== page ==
1.1. Emission inventory
Reliable information on the level of air pollutant emissions is the basis for addressing environmental problems such as acid deposition, climate change, photochemical oxidants and urban air quality.
A key element of any environmental policy is an emission inventory that identifies and quantifies the main sources of pollutants. Such an inventory provides a common and consistent means for comparing the relative contribution of different emission sources and hence can supply a basis for policy to reduce emissions.
In the past, local and regional problems with large point sources of air emissions have led to the implementation of important emission control agreements which are currently in place. There is thus a considerable amount of information available on large point sources at a national level.
One of the main objectives of CORINAIR 90 was to harmonise the collation, handling, storage and publication of information on large point sources and other sources.
1.2. CORINAIR 90
CORINAIR is an air emission inventory for Europe. It was part of the CORINE work plan set up by the European Council of Ministers in 1985.
The goal of CORINAIR 90 was to provide a complete, consistent and transparent air pollutant emission inventory for Europe for the year 1990 within a reasonable timescale to enable widespread use of the inventory for policy, research and other purposes.
Twenty nine European countries provided emission estimates for 1990 adopting the CORINAIR methodology as developed by the European Environment Agency Task Force.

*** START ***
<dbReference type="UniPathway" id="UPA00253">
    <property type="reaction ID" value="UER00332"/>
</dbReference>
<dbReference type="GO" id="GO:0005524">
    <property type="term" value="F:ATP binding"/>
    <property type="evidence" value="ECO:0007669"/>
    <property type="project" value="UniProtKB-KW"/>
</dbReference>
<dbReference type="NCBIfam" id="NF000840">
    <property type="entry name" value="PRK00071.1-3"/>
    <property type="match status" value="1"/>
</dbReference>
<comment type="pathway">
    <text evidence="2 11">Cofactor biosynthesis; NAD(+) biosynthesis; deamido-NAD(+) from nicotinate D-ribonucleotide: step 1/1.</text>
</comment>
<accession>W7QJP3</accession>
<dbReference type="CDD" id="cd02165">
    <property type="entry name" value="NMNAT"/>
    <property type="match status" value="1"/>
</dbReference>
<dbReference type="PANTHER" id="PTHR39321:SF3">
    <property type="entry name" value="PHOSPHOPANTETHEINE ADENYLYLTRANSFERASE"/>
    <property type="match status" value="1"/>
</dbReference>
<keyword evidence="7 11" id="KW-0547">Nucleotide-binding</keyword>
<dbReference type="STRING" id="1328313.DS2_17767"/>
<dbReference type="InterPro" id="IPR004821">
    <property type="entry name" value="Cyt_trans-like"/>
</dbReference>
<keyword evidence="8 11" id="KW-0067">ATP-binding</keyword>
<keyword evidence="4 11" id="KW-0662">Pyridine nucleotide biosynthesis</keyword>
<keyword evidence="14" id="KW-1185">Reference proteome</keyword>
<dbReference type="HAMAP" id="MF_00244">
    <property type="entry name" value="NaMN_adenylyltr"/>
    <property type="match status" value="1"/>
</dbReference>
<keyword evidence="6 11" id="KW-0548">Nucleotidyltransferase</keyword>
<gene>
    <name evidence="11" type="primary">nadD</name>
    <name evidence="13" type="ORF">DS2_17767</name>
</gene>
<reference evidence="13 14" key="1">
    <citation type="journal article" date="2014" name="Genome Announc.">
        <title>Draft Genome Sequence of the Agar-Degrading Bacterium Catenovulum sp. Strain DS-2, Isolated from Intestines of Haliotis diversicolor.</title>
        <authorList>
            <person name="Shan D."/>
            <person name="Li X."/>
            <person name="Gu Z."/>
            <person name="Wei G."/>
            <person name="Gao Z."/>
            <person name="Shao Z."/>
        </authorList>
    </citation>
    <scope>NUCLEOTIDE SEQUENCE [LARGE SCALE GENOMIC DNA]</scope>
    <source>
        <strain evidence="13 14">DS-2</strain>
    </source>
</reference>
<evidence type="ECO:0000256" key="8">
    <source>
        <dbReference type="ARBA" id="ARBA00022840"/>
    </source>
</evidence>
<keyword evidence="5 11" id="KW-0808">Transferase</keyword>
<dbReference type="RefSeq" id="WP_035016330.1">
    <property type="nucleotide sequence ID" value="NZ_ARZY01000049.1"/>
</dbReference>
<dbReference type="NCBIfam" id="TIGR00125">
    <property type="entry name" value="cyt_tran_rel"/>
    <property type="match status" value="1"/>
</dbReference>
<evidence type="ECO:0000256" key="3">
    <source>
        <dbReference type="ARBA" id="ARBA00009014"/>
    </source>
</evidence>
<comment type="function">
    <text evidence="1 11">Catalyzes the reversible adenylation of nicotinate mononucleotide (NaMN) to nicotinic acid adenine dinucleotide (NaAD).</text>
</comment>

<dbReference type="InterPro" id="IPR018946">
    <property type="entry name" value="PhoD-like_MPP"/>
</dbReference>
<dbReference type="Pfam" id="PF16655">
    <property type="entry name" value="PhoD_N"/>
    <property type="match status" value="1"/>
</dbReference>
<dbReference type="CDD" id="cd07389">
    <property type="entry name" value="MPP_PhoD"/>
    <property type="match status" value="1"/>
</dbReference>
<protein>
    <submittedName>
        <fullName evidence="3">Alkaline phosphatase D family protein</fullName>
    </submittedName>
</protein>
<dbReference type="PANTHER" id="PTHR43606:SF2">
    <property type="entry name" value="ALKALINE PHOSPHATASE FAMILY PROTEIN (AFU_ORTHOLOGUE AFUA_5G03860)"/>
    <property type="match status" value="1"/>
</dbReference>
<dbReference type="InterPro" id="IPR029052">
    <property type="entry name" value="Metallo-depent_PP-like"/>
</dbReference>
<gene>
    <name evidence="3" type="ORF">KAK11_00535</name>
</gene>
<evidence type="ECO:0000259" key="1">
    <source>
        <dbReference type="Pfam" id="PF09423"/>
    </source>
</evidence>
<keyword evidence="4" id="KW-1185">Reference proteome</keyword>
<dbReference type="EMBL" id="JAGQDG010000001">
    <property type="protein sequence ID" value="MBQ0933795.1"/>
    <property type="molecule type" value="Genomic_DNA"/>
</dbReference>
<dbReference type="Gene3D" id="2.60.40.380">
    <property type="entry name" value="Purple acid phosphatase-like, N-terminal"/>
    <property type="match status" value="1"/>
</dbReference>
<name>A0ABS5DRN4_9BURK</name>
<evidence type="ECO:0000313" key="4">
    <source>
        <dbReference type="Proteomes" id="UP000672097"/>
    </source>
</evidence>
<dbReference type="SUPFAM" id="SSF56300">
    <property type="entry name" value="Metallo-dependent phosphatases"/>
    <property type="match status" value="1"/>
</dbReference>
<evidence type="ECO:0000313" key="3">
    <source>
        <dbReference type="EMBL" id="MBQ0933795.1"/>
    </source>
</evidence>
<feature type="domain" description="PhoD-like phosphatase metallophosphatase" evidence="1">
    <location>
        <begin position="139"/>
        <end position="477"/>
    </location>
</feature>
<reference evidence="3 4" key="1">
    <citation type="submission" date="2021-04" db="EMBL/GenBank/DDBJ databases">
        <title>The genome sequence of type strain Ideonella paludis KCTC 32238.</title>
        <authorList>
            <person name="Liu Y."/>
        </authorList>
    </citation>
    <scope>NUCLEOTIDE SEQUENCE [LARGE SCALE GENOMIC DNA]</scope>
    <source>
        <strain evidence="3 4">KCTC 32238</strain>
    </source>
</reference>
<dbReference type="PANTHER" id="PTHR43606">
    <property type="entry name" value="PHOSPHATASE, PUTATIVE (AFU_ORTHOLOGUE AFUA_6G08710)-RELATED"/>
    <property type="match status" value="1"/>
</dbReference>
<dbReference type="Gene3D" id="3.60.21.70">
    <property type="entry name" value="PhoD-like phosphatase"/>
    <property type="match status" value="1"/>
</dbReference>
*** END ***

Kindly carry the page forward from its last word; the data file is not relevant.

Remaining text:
The CORINAIR system has now been integrated in the work programme of the European Environment Agency (EEA) and work is continuing through the European Topic Centre on Air Emission (ETC/AEM). It is the task of the ETC/AEM to develop the methodology and prepare emission inventories for subsequent years as well as to update the 1990 inventory.
1.3. This report
The main part of the information obtained by the CORINAIR 90 inventory is related to large point sources (LPS). In addition to the actual emission data, details were requested for physical characteristics of plants, stacks, fuels, operating conditions and emission control technologies.
Whereas Summary Reports nr.1 and 2 gave an overview of total emissions (point and other sources) for eight investigated pollutants, this report is more selective in that it presents information about large point sources in the CORINAIR 90 inventory for SO2, NOx and CO2, which are the relevant pollutants for LPS.
The goal is to provide information of the:
physical characteristics of plants and part of plants
fuel data and
of large point sources.
This report will also provide information regarding emissions, locations and technical details for the ten biggest point sources of:
Public Power Plants >300MW
Industrial Combustion Plants >300MW
Inorganic Chemical Industries
The next paragraph gives an overview of the structure of CORINAIR 90 and is followed by a chapter describing the methodology used for studying large point sources. Another chapter will give information about fuel consumption and thermal capacities. This will be followed by an overview on the emissions and location of the ten largest emitting LPS.
This report has been prepared by ETC/AEM as part of project SA2 of the EEA work programme.
1.4. Structure of CORINAIR 90
This emission inventory contains information on the location and activity of sources, as well as about the emission per activity (emission factor, EF). The multiplication of activity and EF gives the emission for each source.
CORINAIR 90 distinguishes 1480 different geographical areas within Europe. Their classification is based on the Nomenclature of Territorial Units for Statistics (NUTS) defined by EUROSTAT. These areas are grouped together to form NUTS level 2 (460 areas), NUTS level 1 (172 areas) and NUTS level 0 (29 countries).